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Menu: Algeria

This menu represents what I found most exciting about Algerian food: the flavors are intense, the spices are hot, and the foods are a blend of the proverbial melting pot. Hummus bi’l Kammun (Chickpea Soup) [Recipe] Pureed chickpeas laced with garlic, cumin, paprika, and harisa. Algerian Sunset Salad [Recipe] Blood oranges, fresh fennel, black olives, and mint make up this unusual salad. Hot Algerian Lasagna (Shakhshukha al-Bisakra) [Recipe] This lasagna contains ground lamb meat, diced potatoes, chickpeas, and harisa. Two teaspoons of cayenne make this dish fire-hot. Gruyère cheese cools things down. Algerian Green Beans [Recipe] Seasoned with garlic, cumin, paprika, and cloves. Slivered almonds give this dish bite. Baguette (French Bread) [Recipe @KAF] French bread is commonplace in Algeria. The crusty bread soaks up flavor and helps diners pick up food without silverware. Bil Zbib (Sweet Couscous) [Recipe] Couscous is a staple of Algerian cuisine. My version of Bil Zbib contains dried apricots, plums, and golden raisins. Llokume (Turkish Delight) [Recipe] Since Algerians love Llokume, I am making this confection again so that I can perfect the recipe. Harissa (Harisa)  [Recipe] This chili paste is used in a lot of Middle Eastern …

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About Algerian Food: Sand, ho! Algeria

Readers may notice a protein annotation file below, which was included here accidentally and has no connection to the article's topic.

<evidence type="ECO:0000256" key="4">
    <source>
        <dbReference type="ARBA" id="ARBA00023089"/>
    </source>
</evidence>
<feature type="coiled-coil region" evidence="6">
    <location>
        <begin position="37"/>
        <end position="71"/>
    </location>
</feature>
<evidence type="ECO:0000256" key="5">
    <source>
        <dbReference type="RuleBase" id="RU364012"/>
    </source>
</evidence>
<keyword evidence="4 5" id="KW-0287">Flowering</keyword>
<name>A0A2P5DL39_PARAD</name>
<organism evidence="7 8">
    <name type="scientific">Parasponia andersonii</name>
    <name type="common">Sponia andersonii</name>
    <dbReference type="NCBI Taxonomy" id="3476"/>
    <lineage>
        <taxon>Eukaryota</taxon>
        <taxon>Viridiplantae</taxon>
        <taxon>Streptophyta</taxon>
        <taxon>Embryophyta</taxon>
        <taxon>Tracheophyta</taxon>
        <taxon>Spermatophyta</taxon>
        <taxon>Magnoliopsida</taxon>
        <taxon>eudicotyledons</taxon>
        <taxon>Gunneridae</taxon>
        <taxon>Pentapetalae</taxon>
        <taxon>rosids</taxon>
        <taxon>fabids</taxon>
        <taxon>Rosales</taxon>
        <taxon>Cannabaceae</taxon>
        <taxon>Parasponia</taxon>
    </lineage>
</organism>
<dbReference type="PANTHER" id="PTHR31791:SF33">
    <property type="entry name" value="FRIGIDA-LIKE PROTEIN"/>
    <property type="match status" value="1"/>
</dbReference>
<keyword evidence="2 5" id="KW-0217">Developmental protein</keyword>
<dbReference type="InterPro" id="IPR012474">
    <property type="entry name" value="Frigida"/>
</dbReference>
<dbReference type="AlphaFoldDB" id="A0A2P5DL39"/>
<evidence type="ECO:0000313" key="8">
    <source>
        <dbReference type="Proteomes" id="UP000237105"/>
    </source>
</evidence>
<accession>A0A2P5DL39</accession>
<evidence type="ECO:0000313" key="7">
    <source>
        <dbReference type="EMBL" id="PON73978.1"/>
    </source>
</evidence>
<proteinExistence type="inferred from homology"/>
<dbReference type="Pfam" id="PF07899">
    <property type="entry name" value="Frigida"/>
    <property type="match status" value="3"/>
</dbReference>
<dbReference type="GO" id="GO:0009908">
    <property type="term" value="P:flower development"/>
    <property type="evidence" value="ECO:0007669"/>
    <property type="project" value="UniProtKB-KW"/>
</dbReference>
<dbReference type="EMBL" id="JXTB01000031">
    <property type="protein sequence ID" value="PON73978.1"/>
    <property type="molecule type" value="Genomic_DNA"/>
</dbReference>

Look left. Sand. Look right. More sand. Yep, you guessed correctly. There’s a whole lot of desert in Algeria. In fact, 80% of Algeria is covered by the Sahara Desert, forcing most of the population to live to the north, along the Mediterranean coast (source). The surplus of sand must have inspired the national dish: couscous (couscous is also the national dish of Morocco and Tunisia). Couscous is a very fine pasta shaped just like, well, grains of sand. A warm bed of couscous is the perfect base for intensely flavored dishes. Cayenne pepper, saffron, ginger, cinnamon, and cloves all make appearances in traditional Algerian cuisine. Algerian cusine comes from the proverbial “melting pot.” Olives, oranges, and figs are popular mediterranean components. Turkish Delight and other sweets are the mark of the Ottomans. Baguettes remain a staple due to the lasting French influence in Algeria. PS. In the spirit of authenticity, we’re eating with our right hand this week! Wash up 🙂

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Turkish Delight | Llokume

Makes approximately 50 pieces Llokume was popularized in Eastern Europe and North Africa during the Ottoman empire. This recipe makes enough Turkish Delight to share. Bring the confection to a special friend or a party, and you will learn why Albanians are just one of many cultures that find this dessert delightful. Ingredients: For the candy: 4 cups granulated sugar 1 Tbsp real lemon juice 1 1/2 cup water, plus an additional 2 3/4 cups 1 cup cornstarch 1 tsp cream of tartar 1 Tbsp vegetable oil 1 tsp rose water 1 tsp orange extract yellow food coloring red food coloring For the coating: 2lb bag confectioners sugar 1 cup cornstarch Method: SPECIAL NOTE: Be careful when cooking with boiling hot sugars. Only use glass or metal bowls/containers. No plastic. Day One: 1. In a medium, heavy-bottomed saucepan combine sugar, lemon juice, and 1 1/2 cups water. Bring to a boil over medium heat, stirring until the sugar dissolves. Reduce heat and simmer until the mixture reaches 240F, or soft ball, on a candy thermometer. Remove from heat. NOTE: Sometimes thermometers are slightly off. …